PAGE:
You know what happened to a girl who got pregnant out of wedlock in those days? How many young women debauched by these scoundrels, do you think, ended up thrown out of their homes, walking the streets? I’m not defending that kind of draconian attitude toward “fallen women.” I’m affirming a more draconian attitude toward seducers.

Part of it’s plain jealousy, I have no doubt. I’ve always had a furious, repressed resentment against guys who have an easy way with women. I envy them deeply. I’ll not deny it.

And I know that C. S. Lewis would reprimand me for practicing “the personal heresy,” allowing judgments about a poet’s life to cloud my appreciation of his work, which is a thing whole unto itself.

Guilty on both counts.

But that doesn’t make me like Burns.

I close this section with the only Burns story I know, which isn’t helpful to my purpose in any way, but might soften the effects of my rant.

As the story goes, Burns was walking down the road one morning, when he met a pretty milkmaid.

“Good morning, lassy,” he said to her, tipping his hat.

“Good morning sir.” The girl smiled and continued on her way. Obviously she hadn’t recognized the poet.

“Do you know who I am, lassy?” he asked, turning.

“No sir.”

“I’m Robert Burns.”

“Oh,” said the girl. “I expect I’d better put doon my pails then.”

Commenter Michael suggested the other day, in response to my post about my medical test, that I might be “the Tom Bombadil of psychotropic drugs,” utterly unaffected by them.

That’s flattering, but laughable. If there’s a less Bombadillian character in the world than I, I don’t know who it is.

But it reminds me that in my recent re-reading of The Fellowship Of the Ring, I think I finally figured out a way to think about old Tom.

I’ve always had trouble figuring him out. I know that Tolkien didn’t write allegory, and so it’s always false to say of any of his characters, “This character symbolizes X.” His characters are rich and complex. They reflect qualities, and multiple qualities at that. They sometimes act in ways reminiscent of Christ or the Virgin Mary or others, but none of them is anybody but himself, consistently.

Still I find it helpful to see Tom Bombadil as a sort of Adam figure. Not the fallen Adam, but the unfallen, the First Patriarch who named the beasts and tended the Garden. Bombadil reminds me of the Green Lady in C. S. Lewis’ Perelandra, though he’s been tested and lacks her vulnerability. Bombadil, it seems to me, represents humanity as it was created to be—at one with nature but not beastly; highly sexual but chaste.

(By the way, I’m glad they skipped him in the Peter Jackson movie. He’s absolutely unfilmable, and the scenes in his house could only have been done as a sort of musical comedy number. I just can’t see it working).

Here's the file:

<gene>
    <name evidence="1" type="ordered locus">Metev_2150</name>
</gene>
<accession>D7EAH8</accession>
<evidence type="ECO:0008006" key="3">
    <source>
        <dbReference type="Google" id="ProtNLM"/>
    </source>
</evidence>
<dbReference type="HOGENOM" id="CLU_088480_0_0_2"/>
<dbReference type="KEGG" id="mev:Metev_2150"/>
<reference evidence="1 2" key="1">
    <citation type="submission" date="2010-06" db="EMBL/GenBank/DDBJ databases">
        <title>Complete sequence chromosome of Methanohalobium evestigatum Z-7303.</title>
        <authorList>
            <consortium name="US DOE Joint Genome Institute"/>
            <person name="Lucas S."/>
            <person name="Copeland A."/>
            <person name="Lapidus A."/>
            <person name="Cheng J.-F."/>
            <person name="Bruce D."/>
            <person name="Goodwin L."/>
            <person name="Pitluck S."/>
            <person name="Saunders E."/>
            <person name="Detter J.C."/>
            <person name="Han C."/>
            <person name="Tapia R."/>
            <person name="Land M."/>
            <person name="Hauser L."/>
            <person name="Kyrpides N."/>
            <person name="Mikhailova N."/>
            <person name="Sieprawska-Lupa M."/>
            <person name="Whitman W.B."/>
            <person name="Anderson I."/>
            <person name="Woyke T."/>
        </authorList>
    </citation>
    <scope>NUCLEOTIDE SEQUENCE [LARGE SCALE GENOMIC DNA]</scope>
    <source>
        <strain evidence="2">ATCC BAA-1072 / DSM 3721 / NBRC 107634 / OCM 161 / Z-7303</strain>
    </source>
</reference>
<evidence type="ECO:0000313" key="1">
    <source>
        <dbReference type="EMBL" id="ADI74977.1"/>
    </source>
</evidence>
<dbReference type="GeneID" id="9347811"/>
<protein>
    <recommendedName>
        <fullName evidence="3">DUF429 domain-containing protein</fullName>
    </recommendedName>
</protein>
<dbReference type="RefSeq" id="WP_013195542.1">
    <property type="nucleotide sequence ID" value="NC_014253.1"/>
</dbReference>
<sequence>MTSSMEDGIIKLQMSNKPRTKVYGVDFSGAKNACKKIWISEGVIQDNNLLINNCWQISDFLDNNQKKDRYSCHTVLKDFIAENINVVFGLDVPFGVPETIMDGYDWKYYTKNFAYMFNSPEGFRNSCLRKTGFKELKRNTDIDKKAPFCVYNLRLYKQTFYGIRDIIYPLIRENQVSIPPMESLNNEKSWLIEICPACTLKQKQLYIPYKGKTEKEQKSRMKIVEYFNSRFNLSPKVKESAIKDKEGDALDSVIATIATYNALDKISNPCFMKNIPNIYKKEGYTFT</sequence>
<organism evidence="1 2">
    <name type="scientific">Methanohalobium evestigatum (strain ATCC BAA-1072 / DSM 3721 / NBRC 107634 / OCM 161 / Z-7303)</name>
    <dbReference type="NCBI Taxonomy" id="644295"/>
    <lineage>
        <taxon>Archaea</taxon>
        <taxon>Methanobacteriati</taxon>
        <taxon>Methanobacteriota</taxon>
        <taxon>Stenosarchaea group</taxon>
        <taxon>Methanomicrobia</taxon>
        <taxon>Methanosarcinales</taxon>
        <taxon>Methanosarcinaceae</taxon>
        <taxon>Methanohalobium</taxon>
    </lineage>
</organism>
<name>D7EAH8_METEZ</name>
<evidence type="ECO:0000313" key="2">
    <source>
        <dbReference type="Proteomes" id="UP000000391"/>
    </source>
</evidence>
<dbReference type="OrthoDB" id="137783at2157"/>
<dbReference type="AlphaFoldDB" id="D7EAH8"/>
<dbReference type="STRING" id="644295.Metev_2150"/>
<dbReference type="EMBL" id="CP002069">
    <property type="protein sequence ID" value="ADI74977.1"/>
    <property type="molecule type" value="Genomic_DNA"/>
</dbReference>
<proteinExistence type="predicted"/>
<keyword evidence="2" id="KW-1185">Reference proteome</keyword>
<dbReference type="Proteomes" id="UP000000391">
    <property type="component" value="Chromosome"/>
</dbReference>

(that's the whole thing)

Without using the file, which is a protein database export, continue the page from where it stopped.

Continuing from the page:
I could well be wrong in my conclusions. Feel free to tell me why.

Letters from Anne Frank’s Father Discovered

Letters from Otto Frank, written in 1941, will be released to the public this Valentine’s Day, according to AFP.

Otto Frank wrote the letters in 1941 in a despairing effort to get his family out of Nazi-occupied Amsterdam, before finally hiding the family, including Anne, in secret rooms in an Amsterdam office building for two years until they were betrayed, Time magazine said Thursday

In a related story, a survey suggests several people in the U.K. don’t know much about the Holocaust and think it could happen again. This second article mentions intolerance and prejudice, but I suspect the people quoted see only the surface, not the philosophy that bears the fruit of prejudice. That’s our modern problem. Perhaps, it’s a problem human government has always had.

You will gain nothing by preaching love to your neighbors if you also preach independence and meaninglessness to yourself.

Slaves to fashion

I am not a prophet, nor the son of a prophet (for all you born after 1970, that’s a reference from the Bible).

But I think I have a gift for recognizing cultural trends a little faster than other people do. Or so I’m given to understand by fans of Wolf Time.

It seems easy to me. You just note three related points in contemporary thinking, lay a ruler against them and see where the extended line leads. Perhaps the trick is in recognizing which points, out of the thousands ranged around us, are related in a way that indicates a direction and a trend.

In any case, I’ve identified a trend (or think I have), followed it out, and I’m ready to make a prediction. I could be wrong. But I seriously expect to see this happen in my lifetime. If it hasn’t come true by the time I die, you can stand over my grave and say you told me so.